Marc Wilson

Triplekite Publishing, 2014

ISBN 978-0957634558 Hb


The British and German coastal defence structures of World War II – pillboxes, gun batteries, anti-tank blocks, anti-submarine defences, radar stations and so on – which survive in large numbers around Britain and north-west continental Europe are perhaps the most visible relics of the war, although they remain rather overlooked as historic sites. Marc Wilson’s study sets them in their historic context and reminds us not only of their existence but of their extent and variety and the story of unparalleled international struggle that they evoke.

            The book reaches beyond documentary, however. Sites are generally photographed as wide-open landscapes, in which colours are muted and weather conditions are flat and still. The images have a quietness, along with a level of large-format detail, that encourages slow looking and underpins the contemplative qualities inherent in all ‘aftermath photography’, in which sites are depicted where traumatic events have previously taken place.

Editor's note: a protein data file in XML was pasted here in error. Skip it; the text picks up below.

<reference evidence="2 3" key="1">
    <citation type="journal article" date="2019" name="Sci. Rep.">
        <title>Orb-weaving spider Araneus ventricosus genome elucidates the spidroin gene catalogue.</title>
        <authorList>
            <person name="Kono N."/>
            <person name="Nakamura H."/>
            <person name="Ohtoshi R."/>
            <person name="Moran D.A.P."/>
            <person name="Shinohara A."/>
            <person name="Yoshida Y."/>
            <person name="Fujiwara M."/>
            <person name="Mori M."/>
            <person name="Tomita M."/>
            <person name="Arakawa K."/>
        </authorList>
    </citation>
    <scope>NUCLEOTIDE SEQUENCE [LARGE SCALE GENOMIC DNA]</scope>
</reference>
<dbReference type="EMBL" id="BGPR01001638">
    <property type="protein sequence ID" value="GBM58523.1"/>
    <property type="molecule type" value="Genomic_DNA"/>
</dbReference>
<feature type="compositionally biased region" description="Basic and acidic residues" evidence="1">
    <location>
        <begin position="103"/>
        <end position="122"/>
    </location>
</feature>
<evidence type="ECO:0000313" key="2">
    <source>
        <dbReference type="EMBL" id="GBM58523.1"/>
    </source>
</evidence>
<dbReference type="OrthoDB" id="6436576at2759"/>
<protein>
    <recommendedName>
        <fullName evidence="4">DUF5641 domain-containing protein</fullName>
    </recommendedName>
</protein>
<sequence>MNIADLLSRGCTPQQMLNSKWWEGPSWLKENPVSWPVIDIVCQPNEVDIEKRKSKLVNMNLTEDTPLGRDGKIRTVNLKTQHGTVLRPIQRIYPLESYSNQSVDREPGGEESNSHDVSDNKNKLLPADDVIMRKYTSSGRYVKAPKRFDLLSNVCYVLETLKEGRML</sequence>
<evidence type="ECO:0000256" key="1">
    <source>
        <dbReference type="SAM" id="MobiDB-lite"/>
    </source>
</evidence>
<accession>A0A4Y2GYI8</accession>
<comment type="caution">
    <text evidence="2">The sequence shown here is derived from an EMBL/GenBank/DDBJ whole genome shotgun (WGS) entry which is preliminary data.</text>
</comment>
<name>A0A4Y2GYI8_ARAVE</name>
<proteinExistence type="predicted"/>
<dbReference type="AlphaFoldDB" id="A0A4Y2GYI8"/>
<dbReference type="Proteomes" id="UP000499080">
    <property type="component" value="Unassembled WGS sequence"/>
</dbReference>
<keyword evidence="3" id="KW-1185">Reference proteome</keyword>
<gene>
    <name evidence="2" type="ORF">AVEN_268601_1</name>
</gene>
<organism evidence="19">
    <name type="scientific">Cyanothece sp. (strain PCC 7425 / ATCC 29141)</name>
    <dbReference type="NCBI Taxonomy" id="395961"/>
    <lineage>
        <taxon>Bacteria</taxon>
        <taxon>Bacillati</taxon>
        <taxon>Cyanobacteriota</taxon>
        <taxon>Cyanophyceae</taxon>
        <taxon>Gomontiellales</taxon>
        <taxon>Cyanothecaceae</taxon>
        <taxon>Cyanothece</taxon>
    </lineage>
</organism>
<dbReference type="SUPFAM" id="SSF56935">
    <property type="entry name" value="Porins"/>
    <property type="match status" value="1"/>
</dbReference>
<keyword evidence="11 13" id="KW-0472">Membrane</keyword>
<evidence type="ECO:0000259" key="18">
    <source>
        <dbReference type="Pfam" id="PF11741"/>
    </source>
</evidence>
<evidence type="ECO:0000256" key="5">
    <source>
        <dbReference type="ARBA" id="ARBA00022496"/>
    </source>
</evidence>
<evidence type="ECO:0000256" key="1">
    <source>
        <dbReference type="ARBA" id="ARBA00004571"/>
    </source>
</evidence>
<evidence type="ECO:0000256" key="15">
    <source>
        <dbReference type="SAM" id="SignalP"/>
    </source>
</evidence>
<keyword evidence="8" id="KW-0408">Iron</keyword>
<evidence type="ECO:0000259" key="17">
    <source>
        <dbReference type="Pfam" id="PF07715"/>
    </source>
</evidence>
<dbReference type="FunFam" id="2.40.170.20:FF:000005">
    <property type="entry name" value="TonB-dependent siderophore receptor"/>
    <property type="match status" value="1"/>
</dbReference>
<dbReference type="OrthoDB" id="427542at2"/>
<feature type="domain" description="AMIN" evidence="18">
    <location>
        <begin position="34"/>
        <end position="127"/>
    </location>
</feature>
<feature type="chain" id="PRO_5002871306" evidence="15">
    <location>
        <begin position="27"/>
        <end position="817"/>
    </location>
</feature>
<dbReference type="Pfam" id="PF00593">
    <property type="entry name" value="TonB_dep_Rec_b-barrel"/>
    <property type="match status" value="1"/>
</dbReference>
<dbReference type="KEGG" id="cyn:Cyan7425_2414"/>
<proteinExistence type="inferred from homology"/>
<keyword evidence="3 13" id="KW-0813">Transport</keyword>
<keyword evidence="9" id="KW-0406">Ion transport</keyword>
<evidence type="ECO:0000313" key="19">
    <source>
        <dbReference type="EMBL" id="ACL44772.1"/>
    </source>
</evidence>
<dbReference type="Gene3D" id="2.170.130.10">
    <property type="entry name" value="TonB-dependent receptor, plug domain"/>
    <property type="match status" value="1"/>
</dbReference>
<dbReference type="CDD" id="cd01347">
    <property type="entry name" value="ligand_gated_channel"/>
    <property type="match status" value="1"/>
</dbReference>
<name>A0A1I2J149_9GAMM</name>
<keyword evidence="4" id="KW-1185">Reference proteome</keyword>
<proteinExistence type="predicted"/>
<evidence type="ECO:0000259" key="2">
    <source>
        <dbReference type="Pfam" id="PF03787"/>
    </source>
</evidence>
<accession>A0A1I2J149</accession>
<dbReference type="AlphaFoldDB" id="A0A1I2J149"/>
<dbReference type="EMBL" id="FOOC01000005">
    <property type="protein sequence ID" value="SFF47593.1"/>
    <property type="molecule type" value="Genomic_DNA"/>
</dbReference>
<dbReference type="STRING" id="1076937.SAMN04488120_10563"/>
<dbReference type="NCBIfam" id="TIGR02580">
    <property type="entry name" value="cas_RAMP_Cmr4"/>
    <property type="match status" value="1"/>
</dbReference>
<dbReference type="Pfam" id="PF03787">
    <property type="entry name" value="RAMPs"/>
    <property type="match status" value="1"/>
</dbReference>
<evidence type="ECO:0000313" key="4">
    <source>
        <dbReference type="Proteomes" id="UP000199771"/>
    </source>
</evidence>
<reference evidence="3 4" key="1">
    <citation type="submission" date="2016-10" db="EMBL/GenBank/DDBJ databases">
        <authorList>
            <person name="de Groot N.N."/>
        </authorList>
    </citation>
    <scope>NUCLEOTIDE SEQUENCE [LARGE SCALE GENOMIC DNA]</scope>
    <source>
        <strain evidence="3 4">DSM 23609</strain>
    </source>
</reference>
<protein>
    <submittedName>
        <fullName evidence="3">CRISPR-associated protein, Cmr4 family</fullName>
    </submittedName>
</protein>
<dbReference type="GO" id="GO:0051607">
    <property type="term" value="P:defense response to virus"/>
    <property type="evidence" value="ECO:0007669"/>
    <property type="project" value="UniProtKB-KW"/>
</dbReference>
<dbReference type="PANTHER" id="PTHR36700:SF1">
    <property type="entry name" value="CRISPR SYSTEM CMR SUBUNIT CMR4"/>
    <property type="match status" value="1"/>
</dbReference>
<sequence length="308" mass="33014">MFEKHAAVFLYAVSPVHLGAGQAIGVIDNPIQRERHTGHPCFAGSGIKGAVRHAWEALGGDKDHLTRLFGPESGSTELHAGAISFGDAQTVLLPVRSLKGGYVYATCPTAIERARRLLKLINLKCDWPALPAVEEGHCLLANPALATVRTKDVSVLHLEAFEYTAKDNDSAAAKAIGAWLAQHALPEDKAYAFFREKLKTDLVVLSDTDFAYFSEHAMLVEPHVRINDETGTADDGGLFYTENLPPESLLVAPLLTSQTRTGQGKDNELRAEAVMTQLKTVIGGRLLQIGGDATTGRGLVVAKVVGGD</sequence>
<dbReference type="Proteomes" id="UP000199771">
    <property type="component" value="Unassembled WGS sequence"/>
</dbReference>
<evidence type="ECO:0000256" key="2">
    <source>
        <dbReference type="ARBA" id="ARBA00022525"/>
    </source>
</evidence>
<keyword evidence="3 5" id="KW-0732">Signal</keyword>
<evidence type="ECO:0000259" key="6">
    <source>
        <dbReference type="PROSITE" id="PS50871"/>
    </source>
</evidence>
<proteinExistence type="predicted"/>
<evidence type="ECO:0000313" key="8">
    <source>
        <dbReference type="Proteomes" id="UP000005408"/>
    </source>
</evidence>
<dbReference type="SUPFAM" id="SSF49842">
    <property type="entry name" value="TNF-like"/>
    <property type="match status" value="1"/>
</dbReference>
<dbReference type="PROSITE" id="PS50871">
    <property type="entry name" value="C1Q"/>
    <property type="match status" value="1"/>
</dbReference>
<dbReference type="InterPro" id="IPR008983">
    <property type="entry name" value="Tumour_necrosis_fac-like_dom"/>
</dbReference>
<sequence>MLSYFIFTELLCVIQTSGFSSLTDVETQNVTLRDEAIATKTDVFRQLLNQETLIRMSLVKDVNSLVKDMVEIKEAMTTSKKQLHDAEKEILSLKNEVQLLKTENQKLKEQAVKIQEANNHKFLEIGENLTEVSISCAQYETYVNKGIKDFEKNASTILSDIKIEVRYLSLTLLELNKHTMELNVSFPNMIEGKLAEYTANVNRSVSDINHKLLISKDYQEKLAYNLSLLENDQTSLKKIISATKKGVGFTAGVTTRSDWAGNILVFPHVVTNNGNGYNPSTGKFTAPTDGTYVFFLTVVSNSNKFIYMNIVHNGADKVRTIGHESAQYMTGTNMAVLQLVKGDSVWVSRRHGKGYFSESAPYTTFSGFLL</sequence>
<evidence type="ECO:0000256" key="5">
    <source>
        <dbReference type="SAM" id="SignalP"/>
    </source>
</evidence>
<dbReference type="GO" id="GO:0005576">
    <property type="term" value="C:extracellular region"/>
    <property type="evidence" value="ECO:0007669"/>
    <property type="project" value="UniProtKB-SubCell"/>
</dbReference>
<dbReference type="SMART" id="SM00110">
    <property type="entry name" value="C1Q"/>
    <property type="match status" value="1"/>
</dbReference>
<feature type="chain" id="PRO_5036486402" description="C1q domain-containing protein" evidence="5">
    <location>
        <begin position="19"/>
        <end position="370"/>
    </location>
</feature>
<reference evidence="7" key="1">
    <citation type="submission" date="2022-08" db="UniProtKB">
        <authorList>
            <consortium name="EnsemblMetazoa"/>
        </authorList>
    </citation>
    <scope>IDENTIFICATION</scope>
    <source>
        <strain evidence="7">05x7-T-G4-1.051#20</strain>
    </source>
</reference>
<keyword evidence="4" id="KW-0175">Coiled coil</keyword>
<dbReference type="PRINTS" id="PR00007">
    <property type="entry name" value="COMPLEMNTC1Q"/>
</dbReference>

Although some structures – such as those at Les Grandes Rocques in Guernsey – are represented in a way that emphasizes their still-awesome scale and strength, the majority connote the transience of human experience and effort. Most are shown as patently derelict, relatively small within the frame and sometimes partially concealed by folds in the land. In almost all images, no other artefact or human trace is shown. The structures are therefore distanced from any role they might play in contemporary life – say, as tourist destinations, or waymarkers, or stock pens. What appears to matter here is their fragile survival within their greater landscape setting. The concept of ‘military sublime’ might sometimes be taken to signify representations of the charisma of military power; but here it reflects the opposite: our being brought face-to-face with the utterly insignificant impact of the most devastating war in history on the twin vastnesses of Nature and Time.